Skip to main content

Wringing the most out of a character...

As I look out the kitchen window rain hits the wooden deck at a steady pace.
Today I'm making tuna salad and iced tea in anticipation of sunshine and spring when I might take a tuna salad sandwich and eat it at the bench under the big tree in our backyard. I made a coffee cake from a recipe from Ladies Home Journal, Feb. issue, pg. 128. I put in extra walnuts and orange zest in honor of my mother who went through the depression and used not only the fruit but the peel whenever she could. Some of her frugality rubbed off on me - not all mind you but some. I zest every orange and lemon that comes into my kitchen, freezing it, and plenty comes in as we love citrus fruit.
I try to use every bit of food we buy and rarely throw anything away if it can be used. (BUT I don't like leftovers, go figure.) I cook shriveled apples and we eat them on homemade biscuits. I use the last potato in the bag. Okay I throw the really bad ones away. But I get the most out of everything I can.
Perhaps that's why I'm trying to wring everything I can out of the characters in my current story. I want to make them rise off the page and dance.
They haven't done that yet. But they are having a ruckus in the metallic blue bomb of a station wagon as they head South. Daisy Dunn my main character is only eight, but she's an old woman in a child's body. A big headed bald baby whose body has finally caught up with her head. Everyone in the car has a secret. Old Frank didn't give his wife her last wish before she died. Lily, Daisy's mom and driver of the car, has taken money - quite a bit of it - from her cheating boyfriend, and Daisy has taken a beagle named Tick without the owner's permission and has him in her duffel bag where he is sleeping off the "resting" pill Daisy gave him before leaving home. They can't get down South too soon. But I have a feeling it's going to be a long trip for everyone.
I'll let you know as we continue our journey. Blessings!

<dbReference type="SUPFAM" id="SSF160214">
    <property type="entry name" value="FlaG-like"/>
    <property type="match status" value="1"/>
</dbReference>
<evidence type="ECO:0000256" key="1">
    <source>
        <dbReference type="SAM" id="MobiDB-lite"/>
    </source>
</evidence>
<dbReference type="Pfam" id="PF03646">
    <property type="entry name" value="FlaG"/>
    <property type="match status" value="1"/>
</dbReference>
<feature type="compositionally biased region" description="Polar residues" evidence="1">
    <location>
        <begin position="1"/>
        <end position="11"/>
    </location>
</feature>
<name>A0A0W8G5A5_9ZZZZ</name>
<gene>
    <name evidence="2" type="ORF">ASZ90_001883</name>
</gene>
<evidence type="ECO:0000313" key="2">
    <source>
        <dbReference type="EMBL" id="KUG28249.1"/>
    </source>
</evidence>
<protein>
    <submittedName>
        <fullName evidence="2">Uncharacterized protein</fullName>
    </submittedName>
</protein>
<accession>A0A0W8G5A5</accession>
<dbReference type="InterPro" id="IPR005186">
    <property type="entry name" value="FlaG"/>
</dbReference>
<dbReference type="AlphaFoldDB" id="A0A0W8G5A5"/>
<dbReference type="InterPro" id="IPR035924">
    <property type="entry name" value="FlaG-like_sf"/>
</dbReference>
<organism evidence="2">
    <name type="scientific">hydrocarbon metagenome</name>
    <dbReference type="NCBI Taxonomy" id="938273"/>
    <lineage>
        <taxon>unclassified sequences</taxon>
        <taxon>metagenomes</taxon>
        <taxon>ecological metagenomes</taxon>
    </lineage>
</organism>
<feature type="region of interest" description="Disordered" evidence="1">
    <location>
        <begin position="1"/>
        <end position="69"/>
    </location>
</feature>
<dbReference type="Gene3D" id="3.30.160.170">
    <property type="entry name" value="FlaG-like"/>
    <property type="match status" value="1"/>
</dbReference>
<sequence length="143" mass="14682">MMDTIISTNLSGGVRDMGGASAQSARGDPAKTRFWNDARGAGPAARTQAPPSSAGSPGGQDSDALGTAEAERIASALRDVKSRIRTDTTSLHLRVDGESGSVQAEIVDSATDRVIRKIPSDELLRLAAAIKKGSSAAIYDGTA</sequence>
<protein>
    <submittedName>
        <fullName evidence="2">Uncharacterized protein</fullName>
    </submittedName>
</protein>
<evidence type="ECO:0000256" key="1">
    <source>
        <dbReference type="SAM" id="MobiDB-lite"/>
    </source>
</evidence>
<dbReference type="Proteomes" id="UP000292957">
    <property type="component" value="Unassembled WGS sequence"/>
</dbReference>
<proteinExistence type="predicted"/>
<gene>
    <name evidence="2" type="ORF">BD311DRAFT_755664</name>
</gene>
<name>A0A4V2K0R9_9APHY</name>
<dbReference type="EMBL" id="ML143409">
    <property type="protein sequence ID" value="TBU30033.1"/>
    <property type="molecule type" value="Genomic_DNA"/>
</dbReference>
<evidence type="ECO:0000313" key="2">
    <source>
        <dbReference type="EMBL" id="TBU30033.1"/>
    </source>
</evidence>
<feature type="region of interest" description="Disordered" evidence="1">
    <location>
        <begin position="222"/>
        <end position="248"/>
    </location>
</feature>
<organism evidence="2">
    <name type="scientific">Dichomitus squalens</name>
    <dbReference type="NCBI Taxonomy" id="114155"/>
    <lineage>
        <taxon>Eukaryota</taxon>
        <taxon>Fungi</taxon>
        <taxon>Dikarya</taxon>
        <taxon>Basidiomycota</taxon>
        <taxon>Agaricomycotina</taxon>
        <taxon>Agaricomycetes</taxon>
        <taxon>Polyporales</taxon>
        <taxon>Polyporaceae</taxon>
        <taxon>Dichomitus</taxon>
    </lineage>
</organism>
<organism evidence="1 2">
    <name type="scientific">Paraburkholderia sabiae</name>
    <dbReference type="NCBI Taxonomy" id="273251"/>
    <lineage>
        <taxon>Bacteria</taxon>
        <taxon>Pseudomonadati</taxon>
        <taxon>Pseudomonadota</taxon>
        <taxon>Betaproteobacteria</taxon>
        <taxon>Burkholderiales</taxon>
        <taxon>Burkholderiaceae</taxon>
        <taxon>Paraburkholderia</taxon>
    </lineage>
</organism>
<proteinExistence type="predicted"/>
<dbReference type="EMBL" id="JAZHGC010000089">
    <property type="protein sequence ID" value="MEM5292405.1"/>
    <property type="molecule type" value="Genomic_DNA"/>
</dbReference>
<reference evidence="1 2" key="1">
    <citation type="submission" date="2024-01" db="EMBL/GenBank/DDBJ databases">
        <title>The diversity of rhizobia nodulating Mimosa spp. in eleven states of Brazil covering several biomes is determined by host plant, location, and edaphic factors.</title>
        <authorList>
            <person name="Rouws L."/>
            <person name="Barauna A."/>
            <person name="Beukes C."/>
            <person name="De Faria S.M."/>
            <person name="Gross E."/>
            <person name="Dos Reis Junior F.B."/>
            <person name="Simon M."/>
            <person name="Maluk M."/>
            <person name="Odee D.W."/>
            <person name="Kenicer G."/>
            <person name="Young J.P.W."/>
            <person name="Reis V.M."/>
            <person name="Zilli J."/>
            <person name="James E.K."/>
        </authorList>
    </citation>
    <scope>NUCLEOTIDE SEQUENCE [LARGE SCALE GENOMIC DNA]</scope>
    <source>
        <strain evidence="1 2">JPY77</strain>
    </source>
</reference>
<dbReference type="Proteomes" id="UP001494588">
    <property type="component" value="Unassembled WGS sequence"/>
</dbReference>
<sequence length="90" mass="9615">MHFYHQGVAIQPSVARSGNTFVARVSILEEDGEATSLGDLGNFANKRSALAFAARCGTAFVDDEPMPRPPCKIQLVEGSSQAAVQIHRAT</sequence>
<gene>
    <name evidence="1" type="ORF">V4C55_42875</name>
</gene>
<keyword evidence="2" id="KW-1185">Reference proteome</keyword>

1. This story just sounds like so much fun. :)

  2. mom, how is it that you are frugal like your mother - and I throw things away quicker than they can go bad in my refrigerator??? total opposites...!! Can't wait to read more of the story you are working on.

  3. We save and use 'til things are all used up.

  4. I'm frugal as well, learned from my mother and former mother-in-law who were children of the depression. Also from 28 years in social services, marveling at the resourcefulness of some people who had very little. I love traveling, and being frugal has allowed me to accumulate resources that allow me to travel where I choose. In particular, I'm challenged by using up all the food in my cupboards and refrigerator, leaving as little waste as possible. Also remember--there is a difference between being frugal and being cheap!

  5. I try to be frugal, too, but we still end up throwing away too many left overs. Your characters sound great. I bet their trip will be one to remember.


Post a Comment

Popular posts from this blog


Ode to Old
When I am old- Really really old- And cannot see -
Red balls of rouge- Riding- High on my cheeks,
Black lines- Arching- Over my eyes, 
Gravy stains covering- Yellow flowers- On my good blue dress.
When I am old- And cannot see - Will you please do-  My grooming for me?

by: Barbara A. Whittington

My Favorite Essay by Gladys Taber


From an essay by Gladys Taber
Family Circle  - September 1982

    I sat in the sun the other day while the dogs dug up the lawn and thought about work. I wasn’t working. I was just thinking about it. I have found that when I cannot possibly accomplish everything I am supposed to and feel an unbearable pressure---as all homemakers must---if I just stop, life goes better.
    I get a good book, make some spiced tea and sit down on my own corner of the sofa or in my favorite lawn chair. I let life settle in around me, and that is the only way I can express it. After 20 minutes or half an hour, I go back to the mechanics of living.  AND at days end I am just as far along as if I had not stopped to think.

Another of her thoughts: time for thinking is a gift one can give only to one’s self.

Hope you enjoy reading this as much as I have over the years. When I've had it with my life some days -  I have only to sit down with a glass of sweet tea and think of this essay an…

Romance paperback now available - wrapping up those small holiday gifts....

NEW romance paperback makes a sweet gift for the reader in your life.

The publication of my paperback Dear Ann: Love Letters from Nam, which is a short story, is finally HERE. So happy. Just click the link below to go to Amazon and check it out. The story is told in letters between a young soldier in war-torn Vietnam and his bride back home in West Virginia. Priced at $5.99. I put a lot of hard work and considerable research into this story. It is a part of a much larger work - which may take the rest of my lifetime to finish or I may never. Thus, here's a portion of the story I still love! The letters make a good stand-alone story. I hope you'll enjoy reading it. If at all possible, please leave a review on Amazon. This paperback exists because of the many requests I had to turn this story into a tangible book. Dear Anne is filled with romance, and the emotion and angst that comes with war-time romance. Leaving a loved one behind to go fight in a war in a far away strange land…